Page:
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Minnetonka's Verde Says It Has Big Solution for Prescription Drug Abuse in its Deterra Product
Star Tribune
August 2, 2015

Verde Technologies of Minnetonka, Minn., says its Deterra drug-deactivation packets give consumers an easy, environmentally benign way to destroy excess prescription drugs at little to no cost and render them safe for disposal or flushing. The biodegradable pouches use molecular absorption technology to neutralize active chemicals in prescription drugs when water is added.


Strategies to Address Opioid and Prescription Drug Misuse Series
Addiction Technology Transfer Center
August 19, 2015: Opioid Overdose Intervention and Drug Disposal Strategies, 1:30–2:30 p.m. (EDT)

ED Naloxone Distribution: Key Considerations and Implementation Strategies
American College of Emergency Physicians, Trauma and Injury Prevention Section
August 19, 2015, 1–2:30 p.m. (EDT)


Innovative Practices in Medication Assisted Treatment and Primary Care Coordination
Office of National Drug Control Policy
August 27, 2015, 3–4 p.m. (EST)

Webinar Archive

Responding to the Prescription Misuse Epidemic: Promising Prevention Programs and Useful Resources
July 9, 2015

The Substance Abuse and Mental Health Services Administration (SAMHSA)–funded Preventing Prescription Abuse in the Workplace project hosted the last Webinar in a series on prescription drug misuse for SAMHSA's prevention week. Useful resources were provided for responding to the prescription misuse epidemic, and a wide range of topics were covered, including the scope and consequences of prescription drug misuse, alternatives to opioids for treating acute and chronic pain, and raising community awareness. (Duration: 1:41:07)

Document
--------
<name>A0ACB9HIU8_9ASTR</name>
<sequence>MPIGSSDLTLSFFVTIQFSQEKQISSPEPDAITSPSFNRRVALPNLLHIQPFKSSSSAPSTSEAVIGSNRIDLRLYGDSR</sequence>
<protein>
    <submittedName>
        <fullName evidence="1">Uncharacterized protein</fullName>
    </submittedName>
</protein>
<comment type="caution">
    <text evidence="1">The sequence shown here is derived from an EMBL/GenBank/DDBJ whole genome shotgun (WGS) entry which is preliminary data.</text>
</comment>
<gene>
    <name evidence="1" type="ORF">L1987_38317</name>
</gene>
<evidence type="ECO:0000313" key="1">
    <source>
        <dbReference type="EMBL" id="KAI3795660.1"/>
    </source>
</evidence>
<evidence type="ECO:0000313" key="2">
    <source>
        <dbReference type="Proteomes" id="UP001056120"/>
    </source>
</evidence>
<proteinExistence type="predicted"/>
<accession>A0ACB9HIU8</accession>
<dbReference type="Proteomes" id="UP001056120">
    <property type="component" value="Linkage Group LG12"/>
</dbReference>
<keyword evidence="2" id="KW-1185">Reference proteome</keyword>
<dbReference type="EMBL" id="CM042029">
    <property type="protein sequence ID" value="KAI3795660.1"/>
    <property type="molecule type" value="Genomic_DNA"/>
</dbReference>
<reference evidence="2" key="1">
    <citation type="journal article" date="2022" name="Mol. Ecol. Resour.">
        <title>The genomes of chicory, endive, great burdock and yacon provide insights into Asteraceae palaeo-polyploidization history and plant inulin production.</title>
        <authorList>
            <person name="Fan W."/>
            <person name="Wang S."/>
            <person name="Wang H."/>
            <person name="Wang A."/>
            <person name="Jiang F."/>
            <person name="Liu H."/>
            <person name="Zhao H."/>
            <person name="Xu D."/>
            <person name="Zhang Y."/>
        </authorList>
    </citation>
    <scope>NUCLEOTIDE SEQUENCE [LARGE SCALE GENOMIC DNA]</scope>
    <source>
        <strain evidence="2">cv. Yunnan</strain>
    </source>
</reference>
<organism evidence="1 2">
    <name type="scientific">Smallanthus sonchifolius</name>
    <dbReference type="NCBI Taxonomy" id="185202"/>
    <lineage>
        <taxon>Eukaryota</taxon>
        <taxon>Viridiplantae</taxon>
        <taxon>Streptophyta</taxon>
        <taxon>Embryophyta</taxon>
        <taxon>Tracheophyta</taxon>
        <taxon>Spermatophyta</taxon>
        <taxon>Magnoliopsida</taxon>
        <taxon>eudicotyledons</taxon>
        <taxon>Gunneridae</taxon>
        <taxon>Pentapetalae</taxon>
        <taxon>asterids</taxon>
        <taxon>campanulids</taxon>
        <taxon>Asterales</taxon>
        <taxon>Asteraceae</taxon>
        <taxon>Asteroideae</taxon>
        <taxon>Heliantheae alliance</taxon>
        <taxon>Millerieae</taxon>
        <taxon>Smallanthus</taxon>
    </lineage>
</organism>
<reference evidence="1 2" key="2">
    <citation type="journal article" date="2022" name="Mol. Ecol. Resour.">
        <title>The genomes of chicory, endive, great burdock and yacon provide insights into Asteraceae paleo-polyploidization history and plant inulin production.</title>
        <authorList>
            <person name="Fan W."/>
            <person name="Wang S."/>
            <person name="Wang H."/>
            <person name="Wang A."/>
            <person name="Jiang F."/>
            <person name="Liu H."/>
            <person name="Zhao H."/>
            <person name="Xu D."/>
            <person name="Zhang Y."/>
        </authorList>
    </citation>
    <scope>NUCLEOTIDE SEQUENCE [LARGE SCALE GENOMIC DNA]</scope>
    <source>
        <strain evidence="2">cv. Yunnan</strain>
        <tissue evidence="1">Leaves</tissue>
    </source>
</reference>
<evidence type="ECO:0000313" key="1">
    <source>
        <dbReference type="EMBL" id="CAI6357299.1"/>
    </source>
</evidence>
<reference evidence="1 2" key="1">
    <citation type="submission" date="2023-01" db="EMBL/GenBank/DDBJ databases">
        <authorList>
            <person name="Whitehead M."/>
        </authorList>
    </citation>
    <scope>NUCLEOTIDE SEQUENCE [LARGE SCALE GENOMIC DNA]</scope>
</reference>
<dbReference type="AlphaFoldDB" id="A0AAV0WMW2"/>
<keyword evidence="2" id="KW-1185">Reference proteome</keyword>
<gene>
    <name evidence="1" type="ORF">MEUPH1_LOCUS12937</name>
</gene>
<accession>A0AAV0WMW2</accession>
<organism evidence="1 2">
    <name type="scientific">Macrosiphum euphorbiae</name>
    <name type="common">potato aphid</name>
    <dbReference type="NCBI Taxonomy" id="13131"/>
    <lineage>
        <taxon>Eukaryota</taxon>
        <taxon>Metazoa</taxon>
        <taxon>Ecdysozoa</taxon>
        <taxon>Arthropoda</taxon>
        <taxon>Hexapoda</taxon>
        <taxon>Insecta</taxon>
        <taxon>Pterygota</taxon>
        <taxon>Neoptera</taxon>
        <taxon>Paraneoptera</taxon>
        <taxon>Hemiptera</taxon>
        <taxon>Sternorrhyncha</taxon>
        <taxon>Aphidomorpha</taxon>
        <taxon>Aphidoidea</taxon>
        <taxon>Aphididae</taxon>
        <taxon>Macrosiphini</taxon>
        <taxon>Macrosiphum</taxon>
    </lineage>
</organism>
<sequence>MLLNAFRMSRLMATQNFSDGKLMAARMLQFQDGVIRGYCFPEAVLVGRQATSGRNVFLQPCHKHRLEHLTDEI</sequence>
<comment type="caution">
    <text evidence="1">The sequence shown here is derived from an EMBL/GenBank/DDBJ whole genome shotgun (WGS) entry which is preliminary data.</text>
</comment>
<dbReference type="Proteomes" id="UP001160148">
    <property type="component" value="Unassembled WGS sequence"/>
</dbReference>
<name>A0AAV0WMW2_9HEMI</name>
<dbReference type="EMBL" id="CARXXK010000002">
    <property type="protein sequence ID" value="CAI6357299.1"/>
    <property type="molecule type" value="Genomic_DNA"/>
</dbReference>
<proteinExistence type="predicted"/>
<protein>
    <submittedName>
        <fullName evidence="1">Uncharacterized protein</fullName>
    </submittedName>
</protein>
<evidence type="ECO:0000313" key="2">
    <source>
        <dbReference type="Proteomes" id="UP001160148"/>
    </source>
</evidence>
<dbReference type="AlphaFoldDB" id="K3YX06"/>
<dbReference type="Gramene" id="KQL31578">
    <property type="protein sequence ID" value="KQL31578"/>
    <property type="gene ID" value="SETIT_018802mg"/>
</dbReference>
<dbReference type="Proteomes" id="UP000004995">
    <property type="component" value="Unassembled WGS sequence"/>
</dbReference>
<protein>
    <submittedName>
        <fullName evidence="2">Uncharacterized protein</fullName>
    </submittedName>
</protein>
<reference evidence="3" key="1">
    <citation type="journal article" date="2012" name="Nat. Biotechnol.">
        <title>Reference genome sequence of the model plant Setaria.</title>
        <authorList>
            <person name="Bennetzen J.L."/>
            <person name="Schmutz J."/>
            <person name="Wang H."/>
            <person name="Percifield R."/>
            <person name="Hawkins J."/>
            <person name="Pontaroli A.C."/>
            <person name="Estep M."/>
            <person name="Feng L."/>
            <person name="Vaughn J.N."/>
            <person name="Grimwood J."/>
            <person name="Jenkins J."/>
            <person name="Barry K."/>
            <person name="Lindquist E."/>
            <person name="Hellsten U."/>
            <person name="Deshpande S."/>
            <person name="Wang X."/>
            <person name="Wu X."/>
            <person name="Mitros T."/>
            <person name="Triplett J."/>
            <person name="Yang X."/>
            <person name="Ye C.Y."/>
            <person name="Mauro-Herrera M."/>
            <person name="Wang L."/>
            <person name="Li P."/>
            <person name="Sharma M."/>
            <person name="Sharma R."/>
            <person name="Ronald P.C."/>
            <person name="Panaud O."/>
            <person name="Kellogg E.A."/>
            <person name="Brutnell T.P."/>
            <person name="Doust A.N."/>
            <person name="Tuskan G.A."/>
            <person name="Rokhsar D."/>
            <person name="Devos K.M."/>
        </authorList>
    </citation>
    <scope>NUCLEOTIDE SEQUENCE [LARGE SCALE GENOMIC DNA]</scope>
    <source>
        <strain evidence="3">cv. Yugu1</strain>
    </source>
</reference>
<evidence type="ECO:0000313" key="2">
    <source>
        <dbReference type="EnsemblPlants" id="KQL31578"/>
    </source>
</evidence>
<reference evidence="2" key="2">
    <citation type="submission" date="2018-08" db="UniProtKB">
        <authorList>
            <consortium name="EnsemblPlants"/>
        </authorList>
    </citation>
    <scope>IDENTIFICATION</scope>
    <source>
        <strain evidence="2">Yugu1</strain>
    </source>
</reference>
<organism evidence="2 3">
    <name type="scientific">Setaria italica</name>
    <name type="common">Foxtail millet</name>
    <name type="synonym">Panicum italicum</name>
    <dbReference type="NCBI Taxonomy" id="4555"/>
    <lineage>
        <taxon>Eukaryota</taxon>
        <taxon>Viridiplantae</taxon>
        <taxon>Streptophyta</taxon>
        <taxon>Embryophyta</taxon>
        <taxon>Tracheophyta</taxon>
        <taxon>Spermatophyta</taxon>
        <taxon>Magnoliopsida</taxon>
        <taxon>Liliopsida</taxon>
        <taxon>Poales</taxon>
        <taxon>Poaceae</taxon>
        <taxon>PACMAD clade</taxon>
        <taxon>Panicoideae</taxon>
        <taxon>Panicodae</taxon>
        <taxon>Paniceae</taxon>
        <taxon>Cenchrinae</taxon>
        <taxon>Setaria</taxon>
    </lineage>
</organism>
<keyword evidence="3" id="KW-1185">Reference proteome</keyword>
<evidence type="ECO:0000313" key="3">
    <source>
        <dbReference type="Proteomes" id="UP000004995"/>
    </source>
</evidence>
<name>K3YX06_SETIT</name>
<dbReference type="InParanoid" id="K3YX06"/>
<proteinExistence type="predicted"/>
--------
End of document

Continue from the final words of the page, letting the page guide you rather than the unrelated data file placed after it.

Grant Awards

SLU Scientist Awarded Special NIH Grant to Solve Pain-Killer Problem
Saint Louis University
July 15, 2015

Daniela Salvemini, a pharmacology and physiology professor at Saint Louis University, was awarded a National Institutes of Health Cutting-Edge Basic Research Award. The 2-year, $378,750 award will continue Salvemini's search for ways to mitigate opioid side effects—focusing on issues like addiction, nausea, and sedation—while preserving their pain-relieving ability.

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Substance Abuse Funding Available to Groups
August 1, 2015

The Connecticut Department of Mental Health and Addiction Services received a 5-year, $8.2 million federal grant. It will in turn award competitive grants to 11 urban communities to help them address youth alcohol use and prescription drug misuse.

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Grant Announcements

2015 Healthy Living Grant Program
American Medical Association
Deadline: September 11, 2015, 5 p.m. (Central)

Partnership for Clean Competition
Pre-applications due November 1
Full applications due December 1

National Take-Back Initiative

National Prescription Drug Take-Back Day